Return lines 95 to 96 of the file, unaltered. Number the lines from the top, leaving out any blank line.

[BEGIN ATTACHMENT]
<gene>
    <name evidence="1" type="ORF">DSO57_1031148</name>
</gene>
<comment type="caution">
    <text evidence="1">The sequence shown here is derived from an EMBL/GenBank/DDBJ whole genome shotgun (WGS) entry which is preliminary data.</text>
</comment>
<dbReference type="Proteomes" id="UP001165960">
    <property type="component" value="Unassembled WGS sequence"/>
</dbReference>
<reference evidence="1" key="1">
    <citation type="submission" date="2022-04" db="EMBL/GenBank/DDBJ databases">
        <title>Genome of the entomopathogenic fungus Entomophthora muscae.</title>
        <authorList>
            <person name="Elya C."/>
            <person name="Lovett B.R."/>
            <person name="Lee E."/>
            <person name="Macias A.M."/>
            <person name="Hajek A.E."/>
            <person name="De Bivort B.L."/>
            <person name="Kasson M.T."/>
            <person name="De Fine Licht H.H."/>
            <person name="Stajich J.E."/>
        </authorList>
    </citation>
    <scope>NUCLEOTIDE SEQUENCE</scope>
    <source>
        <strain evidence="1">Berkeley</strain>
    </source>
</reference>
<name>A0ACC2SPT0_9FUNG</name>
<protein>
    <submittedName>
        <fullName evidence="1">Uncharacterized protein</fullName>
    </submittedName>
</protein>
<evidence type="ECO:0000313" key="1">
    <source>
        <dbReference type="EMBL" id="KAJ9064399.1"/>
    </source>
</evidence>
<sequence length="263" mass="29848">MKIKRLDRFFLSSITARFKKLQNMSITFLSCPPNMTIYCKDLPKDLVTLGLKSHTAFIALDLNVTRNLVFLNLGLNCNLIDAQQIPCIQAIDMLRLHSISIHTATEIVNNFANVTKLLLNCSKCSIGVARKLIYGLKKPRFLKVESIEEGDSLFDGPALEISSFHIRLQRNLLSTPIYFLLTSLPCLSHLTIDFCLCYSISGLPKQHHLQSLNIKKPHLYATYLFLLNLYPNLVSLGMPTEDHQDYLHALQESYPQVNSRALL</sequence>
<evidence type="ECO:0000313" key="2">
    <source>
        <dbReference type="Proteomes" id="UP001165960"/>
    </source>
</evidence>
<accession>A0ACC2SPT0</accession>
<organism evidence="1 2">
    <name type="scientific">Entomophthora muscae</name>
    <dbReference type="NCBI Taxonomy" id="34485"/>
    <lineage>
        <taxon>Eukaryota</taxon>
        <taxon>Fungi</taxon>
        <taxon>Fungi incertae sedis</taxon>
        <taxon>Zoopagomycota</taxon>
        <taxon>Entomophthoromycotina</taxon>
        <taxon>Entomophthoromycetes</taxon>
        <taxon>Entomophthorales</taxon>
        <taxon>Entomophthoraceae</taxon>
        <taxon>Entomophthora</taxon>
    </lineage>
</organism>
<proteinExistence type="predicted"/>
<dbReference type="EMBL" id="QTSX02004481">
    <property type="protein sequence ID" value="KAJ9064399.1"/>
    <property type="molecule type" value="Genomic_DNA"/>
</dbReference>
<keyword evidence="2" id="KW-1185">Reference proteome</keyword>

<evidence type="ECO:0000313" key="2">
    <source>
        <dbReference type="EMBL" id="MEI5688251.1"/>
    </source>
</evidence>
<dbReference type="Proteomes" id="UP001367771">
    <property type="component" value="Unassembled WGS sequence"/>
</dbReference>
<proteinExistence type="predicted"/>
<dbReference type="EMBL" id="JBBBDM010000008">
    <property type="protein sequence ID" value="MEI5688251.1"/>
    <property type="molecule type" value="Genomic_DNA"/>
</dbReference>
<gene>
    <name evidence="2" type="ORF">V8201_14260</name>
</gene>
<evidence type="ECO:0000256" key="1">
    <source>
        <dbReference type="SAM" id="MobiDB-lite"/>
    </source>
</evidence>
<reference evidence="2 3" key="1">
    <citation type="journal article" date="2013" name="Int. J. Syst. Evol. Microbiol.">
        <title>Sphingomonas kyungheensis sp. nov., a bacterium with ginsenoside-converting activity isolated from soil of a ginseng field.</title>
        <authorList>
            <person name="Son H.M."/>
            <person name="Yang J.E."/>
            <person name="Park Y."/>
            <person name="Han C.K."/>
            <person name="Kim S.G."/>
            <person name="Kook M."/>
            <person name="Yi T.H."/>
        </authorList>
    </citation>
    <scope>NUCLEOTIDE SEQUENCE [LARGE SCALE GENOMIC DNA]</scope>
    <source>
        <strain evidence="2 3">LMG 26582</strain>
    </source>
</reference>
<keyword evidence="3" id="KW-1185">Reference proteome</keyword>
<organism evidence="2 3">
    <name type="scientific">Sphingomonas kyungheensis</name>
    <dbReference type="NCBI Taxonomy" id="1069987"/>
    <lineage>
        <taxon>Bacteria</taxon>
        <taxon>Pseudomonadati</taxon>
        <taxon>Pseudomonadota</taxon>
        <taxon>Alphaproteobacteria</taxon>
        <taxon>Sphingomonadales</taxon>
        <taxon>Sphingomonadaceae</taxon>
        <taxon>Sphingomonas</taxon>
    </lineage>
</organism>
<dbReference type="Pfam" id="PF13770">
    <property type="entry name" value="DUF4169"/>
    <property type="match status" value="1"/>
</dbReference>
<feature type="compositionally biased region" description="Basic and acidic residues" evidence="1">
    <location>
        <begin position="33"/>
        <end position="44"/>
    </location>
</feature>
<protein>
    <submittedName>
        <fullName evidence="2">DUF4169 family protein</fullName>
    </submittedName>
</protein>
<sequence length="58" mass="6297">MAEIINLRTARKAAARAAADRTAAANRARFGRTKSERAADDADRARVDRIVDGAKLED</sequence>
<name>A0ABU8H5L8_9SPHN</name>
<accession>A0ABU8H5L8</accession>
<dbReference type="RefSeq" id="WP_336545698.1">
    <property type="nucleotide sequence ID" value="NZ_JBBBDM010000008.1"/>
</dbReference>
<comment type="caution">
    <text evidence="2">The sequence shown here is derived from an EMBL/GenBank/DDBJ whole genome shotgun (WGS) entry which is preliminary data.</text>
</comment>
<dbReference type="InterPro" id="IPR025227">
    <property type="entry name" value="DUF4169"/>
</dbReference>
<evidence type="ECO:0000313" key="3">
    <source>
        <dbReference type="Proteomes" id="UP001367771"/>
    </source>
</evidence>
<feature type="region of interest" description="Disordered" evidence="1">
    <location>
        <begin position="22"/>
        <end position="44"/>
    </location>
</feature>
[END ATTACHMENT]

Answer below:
            <person name="Yang J.E."/>
            <person name="Park Y."/>